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All-flash pioneers holding up well despite increased competition

It’s been awhile since startups had the all-flash array market to themselves. All the major storage vendors now have one or more all-flash platforms. Still, the flash array pioneers still have the lead in some ways.

Two recent reports by Gartner show Pure Storage, SolidFire and Kaminario more than holding their own in the over-crowded all-flash market. Pure joined EMC and IBM in the leaders section of Gartner’s all-flash magic quadrant, and SolidFire, Pure and Kaminario have the three highest rated arrays in Gartner’s flash critical capabilities report. SolidFire and Kaminario are in the visionaries group in the magic quadrant, which looks at vendors rather than specific products and includes business considerations along with technology.

Gartner’s critical capabilities report judged 13 all-flash arrays. Gartner gave each system an overall ranking based on ecosystem (support for protocols, operating systems, hypervisors, etc.), manageability, multi-tenancy/security, performance, RAS (reliability, availability, serviceability), scalability and storage efficiency. It also ranked each array for its value in five specific use cases.

SolidFire ranked highest overall with a score of 3.43, followed by Pure at 3.41, and Kaminario at 3.36. EMC’s XtremIO and Hewlett-Packard’s 3PAR StoreServ 7450 scored highest amount the large vendors’ arrays, coming in tied for fourth at 3.32.

Pure received the highest ranking for online transaction processing, server virtualization and VDI while SolidFire took the top scores for high-performance computing and analytics.

SolidFire was lauded for its quality of service feature that delivers applications with guaranteed IOPS and broad cloud management features, while Gartner added that SolidFire is playing catch-up with traditional enterprise application integration. Gartner pointed out Pure’s good reputation for reliability, ease of use and storage data services, although its arrays have relatively low capacities. Kaminario won praise for its new inline compression, dedupe, and thin provisioning and its price of $2 per GB (when including storage efficiency) while taking hits for limited quality of service and no replication.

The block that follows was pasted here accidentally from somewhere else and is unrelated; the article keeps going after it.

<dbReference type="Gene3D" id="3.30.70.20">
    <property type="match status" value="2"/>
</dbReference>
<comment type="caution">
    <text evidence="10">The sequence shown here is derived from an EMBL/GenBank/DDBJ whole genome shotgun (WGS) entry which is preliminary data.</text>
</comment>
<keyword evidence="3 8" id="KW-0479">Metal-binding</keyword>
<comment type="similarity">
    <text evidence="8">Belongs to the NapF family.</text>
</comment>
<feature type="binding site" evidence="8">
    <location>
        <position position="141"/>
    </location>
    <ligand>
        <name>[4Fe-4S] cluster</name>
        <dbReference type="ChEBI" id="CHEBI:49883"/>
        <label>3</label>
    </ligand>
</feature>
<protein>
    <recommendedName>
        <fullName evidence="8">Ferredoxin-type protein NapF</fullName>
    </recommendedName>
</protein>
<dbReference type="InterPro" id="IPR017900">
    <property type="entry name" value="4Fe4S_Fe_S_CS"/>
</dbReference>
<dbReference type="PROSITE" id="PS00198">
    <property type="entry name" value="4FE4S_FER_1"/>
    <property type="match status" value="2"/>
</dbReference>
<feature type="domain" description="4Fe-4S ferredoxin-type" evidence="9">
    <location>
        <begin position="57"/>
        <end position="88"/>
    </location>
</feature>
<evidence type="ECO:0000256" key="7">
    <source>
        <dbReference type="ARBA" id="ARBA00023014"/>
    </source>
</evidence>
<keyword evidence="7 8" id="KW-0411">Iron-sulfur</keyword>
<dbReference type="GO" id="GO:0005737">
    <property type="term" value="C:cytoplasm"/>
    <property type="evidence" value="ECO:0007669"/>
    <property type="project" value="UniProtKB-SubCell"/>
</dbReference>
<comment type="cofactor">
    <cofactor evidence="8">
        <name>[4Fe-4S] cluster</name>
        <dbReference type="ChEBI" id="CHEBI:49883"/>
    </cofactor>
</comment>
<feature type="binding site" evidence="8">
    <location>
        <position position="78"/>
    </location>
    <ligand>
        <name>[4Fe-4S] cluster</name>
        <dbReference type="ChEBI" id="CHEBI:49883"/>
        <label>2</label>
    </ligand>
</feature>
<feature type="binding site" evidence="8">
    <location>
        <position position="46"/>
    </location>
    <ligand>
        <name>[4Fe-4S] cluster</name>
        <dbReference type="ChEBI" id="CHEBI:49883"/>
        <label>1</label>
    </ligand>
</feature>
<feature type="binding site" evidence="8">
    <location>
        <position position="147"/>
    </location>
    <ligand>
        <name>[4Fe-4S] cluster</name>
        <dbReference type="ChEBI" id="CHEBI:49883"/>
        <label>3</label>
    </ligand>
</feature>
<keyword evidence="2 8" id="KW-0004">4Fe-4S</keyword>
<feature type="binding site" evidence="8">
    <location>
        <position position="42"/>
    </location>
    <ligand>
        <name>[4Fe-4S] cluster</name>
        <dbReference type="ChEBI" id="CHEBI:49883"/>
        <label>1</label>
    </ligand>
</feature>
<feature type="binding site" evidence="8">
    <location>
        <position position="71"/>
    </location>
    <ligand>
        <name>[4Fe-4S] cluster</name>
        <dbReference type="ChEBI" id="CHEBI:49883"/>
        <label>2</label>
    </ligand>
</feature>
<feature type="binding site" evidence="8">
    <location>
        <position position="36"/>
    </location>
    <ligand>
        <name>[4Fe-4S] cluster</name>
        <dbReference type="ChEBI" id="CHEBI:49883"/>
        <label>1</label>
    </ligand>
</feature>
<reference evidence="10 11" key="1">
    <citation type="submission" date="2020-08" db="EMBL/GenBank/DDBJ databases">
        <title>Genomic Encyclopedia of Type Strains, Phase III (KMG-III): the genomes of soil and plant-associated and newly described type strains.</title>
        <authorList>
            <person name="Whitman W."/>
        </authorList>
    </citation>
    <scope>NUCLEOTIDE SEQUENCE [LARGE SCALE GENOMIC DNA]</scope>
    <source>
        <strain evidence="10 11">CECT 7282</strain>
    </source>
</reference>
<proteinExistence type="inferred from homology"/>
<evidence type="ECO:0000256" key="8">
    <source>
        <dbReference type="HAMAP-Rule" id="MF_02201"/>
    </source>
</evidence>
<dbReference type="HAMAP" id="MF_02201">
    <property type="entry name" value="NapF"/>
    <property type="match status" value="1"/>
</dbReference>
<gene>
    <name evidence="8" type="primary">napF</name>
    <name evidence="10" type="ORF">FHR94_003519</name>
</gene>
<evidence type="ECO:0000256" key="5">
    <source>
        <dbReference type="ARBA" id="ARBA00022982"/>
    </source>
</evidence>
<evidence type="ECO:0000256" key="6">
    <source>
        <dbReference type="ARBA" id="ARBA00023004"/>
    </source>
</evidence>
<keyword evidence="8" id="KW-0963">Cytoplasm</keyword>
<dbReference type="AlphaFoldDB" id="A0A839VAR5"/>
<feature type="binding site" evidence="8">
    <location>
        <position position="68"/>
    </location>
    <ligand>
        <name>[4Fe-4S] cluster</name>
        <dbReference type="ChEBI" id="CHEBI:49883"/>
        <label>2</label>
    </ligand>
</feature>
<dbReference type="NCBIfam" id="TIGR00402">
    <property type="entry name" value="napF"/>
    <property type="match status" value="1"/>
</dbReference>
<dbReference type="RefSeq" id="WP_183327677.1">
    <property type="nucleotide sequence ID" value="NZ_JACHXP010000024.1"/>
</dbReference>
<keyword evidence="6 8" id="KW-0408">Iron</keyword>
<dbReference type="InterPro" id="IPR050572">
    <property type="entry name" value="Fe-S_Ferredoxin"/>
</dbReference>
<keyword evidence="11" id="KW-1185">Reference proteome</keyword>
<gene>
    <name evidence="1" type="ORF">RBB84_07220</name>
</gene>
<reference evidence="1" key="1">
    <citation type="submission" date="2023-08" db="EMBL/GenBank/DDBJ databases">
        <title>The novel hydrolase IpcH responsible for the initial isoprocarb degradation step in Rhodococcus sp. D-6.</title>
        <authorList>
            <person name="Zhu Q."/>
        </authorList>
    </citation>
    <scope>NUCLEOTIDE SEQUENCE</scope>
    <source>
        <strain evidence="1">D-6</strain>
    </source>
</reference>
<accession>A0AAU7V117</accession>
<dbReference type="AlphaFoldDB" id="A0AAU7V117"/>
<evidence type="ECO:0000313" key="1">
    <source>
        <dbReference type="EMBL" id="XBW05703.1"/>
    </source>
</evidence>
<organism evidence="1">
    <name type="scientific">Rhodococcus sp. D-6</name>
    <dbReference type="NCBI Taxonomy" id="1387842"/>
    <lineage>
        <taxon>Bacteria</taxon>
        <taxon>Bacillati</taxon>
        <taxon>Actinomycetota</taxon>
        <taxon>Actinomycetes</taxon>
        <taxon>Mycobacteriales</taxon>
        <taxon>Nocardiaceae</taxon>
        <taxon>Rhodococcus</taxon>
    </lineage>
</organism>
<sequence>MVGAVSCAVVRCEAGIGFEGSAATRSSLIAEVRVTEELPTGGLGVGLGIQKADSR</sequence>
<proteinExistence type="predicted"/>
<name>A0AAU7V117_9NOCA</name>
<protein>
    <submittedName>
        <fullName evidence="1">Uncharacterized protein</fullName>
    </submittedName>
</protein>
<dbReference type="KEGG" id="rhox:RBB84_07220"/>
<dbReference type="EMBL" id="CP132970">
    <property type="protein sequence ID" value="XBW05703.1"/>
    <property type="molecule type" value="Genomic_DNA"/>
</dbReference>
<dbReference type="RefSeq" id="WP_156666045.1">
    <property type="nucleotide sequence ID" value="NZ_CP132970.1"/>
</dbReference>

Gartner’s 2013 flash market share report issued earlier this year listed Pure as No. 2 behind IBM in all-flash array revenue for last year. IBM had $164.4 million in revenue from its FlashSystem with Pure raking in $114.1 million from its FlashArray platform.

The magic quadrant cautioned that Pure’s performance isn’t among the best when it comes to high IOPS and low latency, but Pure VP of products Matt Kixmoeller said that is by design. He says FlashArray was designed with storage services in mind, and those services will eventually win out in the flash market.

“From day one we’ve been focused on building the best platform for hosting many applications,” he said. “If someone is looking for a drag race between flash systems, they’re probably looking for the wrong things.

“We’ve seen a change in our business over the last six months. A lot of deployments were single application in the beginning. Once the customers got used to flash in a single application, they would use it in other apps. A lot of deals now are multi-arrays. Even if they’re a single array, they are multi-applications. Flash is now a replacement for tier one storage.”

SolidFire marketing VP Jay Prassl agreed with that. SolidFire began selling its array as storage for cloud providers, so it needed to handle multiple applications. “The separation now comes from the demand go beyond providing more speed,” Prassl said. “If I can’t put a lot of applications on here and make my life easier, than I’m managing a lot of disparate systems.”

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encryption is good with documents not with people like us,coz we shall take it to be impersonation
The report is mis-titled; show be called: Best of SOFTWARE encryption products 2013. The abundant literature proves that HARDWARE-based encryption is superior; especially as provided by Self-Encrypting Drives (SED) as standardized by the Trusted Computing Group.